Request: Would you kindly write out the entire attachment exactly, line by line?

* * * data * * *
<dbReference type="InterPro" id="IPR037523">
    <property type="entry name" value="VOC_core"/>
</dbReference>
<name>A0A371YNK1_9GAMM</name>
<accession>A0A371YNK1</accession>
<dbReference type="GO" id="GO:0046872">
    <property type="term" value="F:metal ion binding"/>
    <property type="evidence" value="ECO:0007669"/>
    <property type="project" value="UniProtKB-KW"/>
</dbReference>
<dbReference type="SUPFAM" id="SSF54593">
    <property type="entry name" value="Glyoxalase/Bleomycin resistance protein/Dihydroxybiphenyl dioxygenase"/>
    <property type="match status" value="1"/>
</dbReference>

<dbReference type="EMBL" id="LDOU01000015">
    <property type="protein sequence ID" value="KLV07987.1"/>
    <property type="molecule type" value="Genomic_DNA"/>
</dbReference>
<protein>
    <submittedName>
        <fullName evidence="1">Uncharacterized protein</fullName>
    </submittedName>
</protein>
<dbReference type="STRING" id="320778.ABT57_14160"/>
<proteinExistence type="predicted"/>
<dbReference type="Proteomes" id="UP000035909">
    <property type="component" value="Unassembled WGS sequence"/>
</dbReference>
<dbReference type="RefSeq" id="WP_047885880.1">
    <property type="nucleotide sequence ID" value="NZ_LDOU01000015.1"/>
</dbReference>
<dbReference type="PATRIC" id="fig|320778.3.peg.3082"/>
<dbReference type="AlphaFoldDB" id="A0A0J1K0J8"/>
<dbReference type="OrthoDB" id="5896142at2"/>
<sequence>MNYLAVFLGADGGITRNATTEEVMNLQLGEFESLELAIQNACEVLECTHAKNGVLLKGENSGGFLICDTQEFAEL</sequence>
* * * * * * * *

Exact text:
<dbReference type="InterPro" id="IPR037523">
    <property type="entry name" value="VOC_core"/>
</dbReference>
<name>A0A371YNK1_9GAMM</name>
<accession>A0A371YNK1</accession>
<dbReference type="GO" id="GO:0046872">
    <property type="term" value="F:metal ion binding"/>
    <property type="evidence" value="ECO:0007669"/>
    <property type="project" value="UniProtKB-KW"/>
</dbReference>
<dbReference type="SUPFAM" id="SSF54593">
    <property type="entry name" value="Glyoxalase/Bleomycin resistance protein/Dihydroxybiphenyl dioxygenase"/>
    <property type="match status" value="1"/>
</dbReference>

<dbReference type="EMBL" id="LDOU01000015">
    <property type="protein sequence ID" value="KLV07987.1"/>
    <property type="molecule type" value="Genomic_DNA"/>
</dbReference>
<protein>
    <submittedName>
        <fullName evidence="1">Uncharacterized protein</fullName>
    </submittedName>
</protein>
<dbReference type="STRING" id="320778.ABT57_14160"/>
<proteinExistence type="predicted"/>
<dbReference type="Proteomes" id="UP000035909">
    <property type="component" value="Unassembled WGS sequence"/>
</dbReference>
<dbReference type="RefSeq" id="WP_047885880.1">
    <property type="nucleotide sequence ID" value="NZ_LDOU01000015.1"/>
</dbReference>
<dbReference type="PATRIC" id="fig|320778.3.peg.3082"/>
<dbReference type="AlphaFoldDB" id="A0A0J1K0J8"/>
<dbReference type="OrthoDB" id="5896142at2"/>
<sequence>MNYLAVFLGADGGITRNATTEEVMNLQLGEFESLELAIQNACEVLECTHAKNGVLLKGENSGGFLICDTQEFAEL</sequence>